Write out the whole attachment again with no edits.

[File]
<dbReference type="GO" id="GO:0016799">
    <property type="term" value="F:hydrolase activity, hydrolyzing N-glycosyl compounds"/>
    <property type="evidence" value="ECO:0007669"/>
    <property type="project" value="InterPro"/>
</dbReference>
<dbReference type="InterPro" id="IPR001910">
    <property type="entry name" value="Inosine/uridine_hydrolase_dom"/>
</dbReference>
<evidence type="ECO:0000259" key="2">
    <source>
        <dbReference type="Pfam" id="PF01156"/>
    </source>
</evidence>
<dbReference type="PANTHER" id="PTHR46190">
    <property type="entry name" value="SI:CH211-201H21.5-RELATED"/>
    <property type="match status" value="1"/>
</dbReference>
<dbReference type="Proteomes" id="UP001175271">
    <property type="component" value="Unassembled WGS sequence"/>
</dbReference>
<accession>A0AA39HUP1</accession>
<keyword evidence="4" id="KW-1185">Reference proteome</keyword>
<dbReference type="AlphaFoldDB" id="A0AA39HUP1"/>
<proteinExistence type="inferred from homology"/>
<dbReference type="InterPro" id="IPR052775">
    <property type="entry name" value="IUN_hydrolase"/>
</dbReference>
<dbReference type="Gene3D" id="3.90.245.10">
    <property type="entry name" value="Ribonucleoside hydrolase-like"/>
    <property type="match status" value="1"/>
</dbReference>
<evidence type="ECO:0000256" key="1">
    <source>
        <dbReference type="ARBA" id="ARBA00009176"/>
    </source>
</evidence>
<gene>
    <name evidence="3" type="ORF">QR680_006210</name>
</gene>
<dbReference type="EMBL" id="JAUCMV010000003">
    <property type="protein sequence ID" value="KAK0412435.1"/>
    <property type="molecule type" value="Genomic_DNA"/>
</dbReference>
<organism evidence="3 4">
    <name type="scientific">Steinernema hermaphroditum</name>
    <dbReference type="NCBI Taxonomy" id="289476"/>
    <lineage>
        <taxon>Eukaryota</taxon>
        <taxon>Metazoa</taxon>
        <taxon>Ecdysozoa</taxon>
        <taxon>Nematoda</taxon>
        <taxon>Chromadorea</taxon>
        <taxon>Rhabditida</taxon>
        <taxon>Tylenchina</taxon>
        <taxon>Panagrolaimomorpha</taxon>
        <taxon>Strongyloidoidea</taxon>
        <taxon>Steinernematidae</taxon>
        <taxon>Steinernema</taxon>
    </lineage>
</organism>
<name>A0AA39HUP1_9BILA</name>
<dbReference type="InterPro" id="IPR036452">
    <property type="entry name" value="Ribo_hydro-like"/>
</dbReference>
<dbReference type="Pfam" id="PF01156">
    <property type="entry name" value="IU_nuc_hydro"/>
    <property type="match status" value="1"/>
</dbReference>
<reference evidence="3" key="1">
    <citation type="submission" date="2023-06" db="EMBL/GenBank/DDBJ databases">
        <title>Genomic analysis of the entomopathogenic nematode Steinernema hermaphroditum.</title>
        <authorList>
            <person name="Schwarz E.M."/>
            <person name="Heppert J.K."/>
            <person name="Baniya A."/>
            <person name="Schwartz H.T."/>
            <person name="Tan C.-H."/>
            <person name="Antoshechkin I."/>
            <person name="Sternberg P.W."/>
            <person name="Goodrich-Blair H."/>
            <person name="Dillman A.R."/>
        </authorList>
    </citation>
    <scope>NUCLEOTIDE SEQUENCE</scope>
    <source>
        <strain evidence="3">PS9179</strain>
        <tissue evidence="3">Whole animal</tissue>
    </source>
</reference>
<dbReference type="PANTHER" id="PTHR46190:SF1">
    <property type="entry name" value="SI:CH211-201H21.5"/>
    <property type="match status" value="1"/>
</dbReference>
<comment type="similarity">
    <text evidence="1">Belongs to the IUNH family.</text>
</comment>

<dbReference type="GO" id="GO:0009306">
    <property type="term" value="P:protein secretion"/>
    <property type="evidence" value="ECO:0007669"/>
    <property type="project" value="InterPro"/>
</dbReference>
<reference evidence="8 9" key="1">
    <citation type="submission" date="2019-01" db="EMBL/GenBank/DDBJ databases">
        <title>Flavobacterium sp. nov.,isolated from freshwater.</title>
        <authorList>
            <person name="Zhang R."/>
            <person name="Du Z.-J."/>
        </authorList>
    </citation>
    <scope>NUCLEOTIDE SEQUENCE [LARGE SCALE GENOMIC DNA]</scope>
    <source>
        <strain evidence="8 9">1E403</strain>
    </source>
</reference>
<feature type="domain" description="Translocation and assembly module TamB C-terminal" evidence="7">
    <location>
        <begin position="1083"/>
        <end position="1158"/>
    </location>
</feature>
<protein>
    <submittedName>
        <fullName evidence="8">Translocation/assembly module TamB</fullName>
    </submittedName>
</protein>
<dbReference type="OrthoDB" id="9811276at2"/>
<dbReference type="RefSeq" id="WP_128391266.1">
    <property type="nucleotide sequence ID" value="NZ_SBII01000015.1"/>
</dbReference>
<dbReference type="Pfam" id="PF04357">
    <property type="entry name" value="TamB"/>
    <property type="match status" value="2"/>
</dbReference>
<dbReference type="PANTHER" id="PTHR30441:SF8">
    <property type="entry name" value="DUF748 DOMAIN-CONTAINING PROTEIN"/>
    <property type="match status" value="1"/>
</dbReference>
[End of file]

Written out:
<dbReference type="GO" id="GO:0016799">
    <property type="term" value="F:hydrolase activity, hydrolyzing N-glycosyl compounds"/>
    <property type="evidence" value="ECO:0007669"/>
    <property type="project" value="InterPro"/>
</dbReference>
<dbReference type="InterPro" id="IPR001910">
    <property type="entry name" value="Inosine/uridine_hydrolase_dom"/>
</dbReference>
<evidence type="ECO:0000259" key="2">
    <source>
        <dbReference type="Pfam" id="PF01156"/>
    </source>
</evidence>
<dbReference type="PANTHER" id="PTHR46190">
    <property type="entry name" value="SI:CH211-201H21.5-RELATED"/>
    <property type="match status" value="1"/>
</dbReference>
<dbReference type="Proteomes" id="UP001175271">
    <property type="component" value="Unassembled WGS sequence"/>
</dbReference>
<accession>A0AA39HUP1</accession>
<keyword evidence="4" id="KW-1185">Reference proteome</keyword>
<dbReference type="AlphaFoldDB" id="A0AA39HUP1"/>
<proteinExistence type="inferred from homology"/>
<dbReference type="InterPro" id="IPR052775">
    <property type="entry name" value="IUN_hydrolase"/>
</dbReference>
<dbReference type="Gene3D" id="3.90.245.10">
    <property type="entry name" value="Ribonucleoside hydrolase-like"/>
    <property type="match status" value="1"/>
</dbReference>
<evidence type="ECO:0000256" key="1">
    <source>
        <dbReference type="ARBA" id="ARBA00009176"/>
    </source>
</evidence>
<gene>
    <name evidence="3" type="ORF">QR680_006210</name>
</gene>
<dbReference type="EMBL" id="JAUCMV010000003">
    <property type="protein sequence ID" value="KAK0412435.1"/>
    <property type="molecule type" value="Genomic_DNA"/>
</dbReference>
<organism evidence="3 4">
    <name type="scientific">Steinernema hermaphroditum</name>
    <dbReference type="NCBI Taxonomy" id="289476"/>
    <lineage>
        <taxon>Eukaryota</taxon>
        <taxon>Metazoa</taxon>
        <taxon>Ecdysozoa</taxon>
        <taxon>Nematoda</taxon>
        <taxon>Chromadorea</taxon>
        <taxon>Rhabditida</taxon>
        <taxon>Tylenchina</taxon>
        <taxon>Panagrolaimomorpha</taxon>
        <taxon>Strongyloidoidea</taxon>
        <taxon>Steinernematidae</taxon>
        <taxon>Steinernema</taxon>
    </lineage>
</organism>
<name>A0AA39HUP1_9BILA</name>
<dbReference type="InterPro" id="IPR036452">
    <property type="entry name" value="Ribo_hydro-like"/>
</dbReference>
<dbReference type="Pfam" id="PF01156">
    <property type="entry name" value="IU_nuc_hydro"/>
    <property type="match status" value="1"/>
</dbReference>
<reference evidence="3" key="1">
    <citation type="submission" date="2023-06" db="EMBL/GenBank/DDBJ databases">
        <title>Genomic analysis of the entomopathogenic nematode Steinernema hermaphroditum.</title>
        <authorList>
            <person name="Schwarz E.M."/>
            <person name="Heppert J.K."/>
            <person name="Baniya A."/>
            <person name="Schwartz H.T."/>
            <person name="Tan C.-H."/>
            <person name="Antoshechkin I."/>
            <person name="Sternberg P.W."/>
            <person name="Goodrich-Blair H."/>
            <person name="Dillman A.R."/>
        </authorList>
    </citation>
    <scope>NUCLEOTIDE SEQUENCE</scope>
    <source>
        <strain evidence="3">PS9179</strain>
        <tissue evidence="3">Whole animal</tissue>
    </source>
</reference>
<dbReference type="PANTHER" id="PTHR46190:SF1">
    <property type="entry name" value="SI:CH211-201H21.5"/>
    <property type="match status" value="1"/>
</dbReference>
<comment type="similarity">
    <text evidence="1">Belongs to the IUNH family.</text>
</comment>

<dbReference type="GO" id="GO:0009306">
    <property type="term" value="P:protein secretion"/>
    <property type="evidence" value="ECO:0007669"/>
    <property type="project" value="InterPro"/>
</dbReference>
<reference evidence="8 9" key="1">
    <citation type="submission" date="2019-01" db="EMBL/GenBank/DDBJ databases">
        <title>Flavobacterium sp. nov.,isolated from freshwater.</title>
        <authorList>
            <person name="Zhang R."/>
            <person name="Du Z.-J."/>
        </authorList>
    </citation>
    <scope>NUCLEOTIDE SEQUENCE [LARGE SCALE GENOMIC DNA]</scope>
    <source>
        <strain evidence="8 9">1E403</strain>
    </source>
</reference>
<feature type="domain" description="Translocation and assembly module TamB C-terminal" evidence="7">
    <location>
        <begin position="1083"/>
        <end position="1158"/>
    </location>
</feature>
<protein>
    <submittedName>
        <fullName evidence="8">Translocation/assembly module TamB</fullName>
    </submittedName>
</protein>
<dbReference type="OrthoDB" id="9811276at2"/>
<dbReference type="RefSeq" id="WP_128391266.1">
    <property type="nucleotide sequence ID" value="NZ_SBII01000015.1"/>
</dbReference>
<dbReference type="Pfam" id="PF04357">
    <property type="entry name" value="TamB"/>
    <property type="match status" value="2"/>
</dbReference>
<dbReference type="PANTHER" id="PTHR30441:SF8">
    <property type="entry name" value="DUF748 DOMAIN-CONTAINING PROTEIN"/>
    <property type="match status" value="1"/>
</dbReference>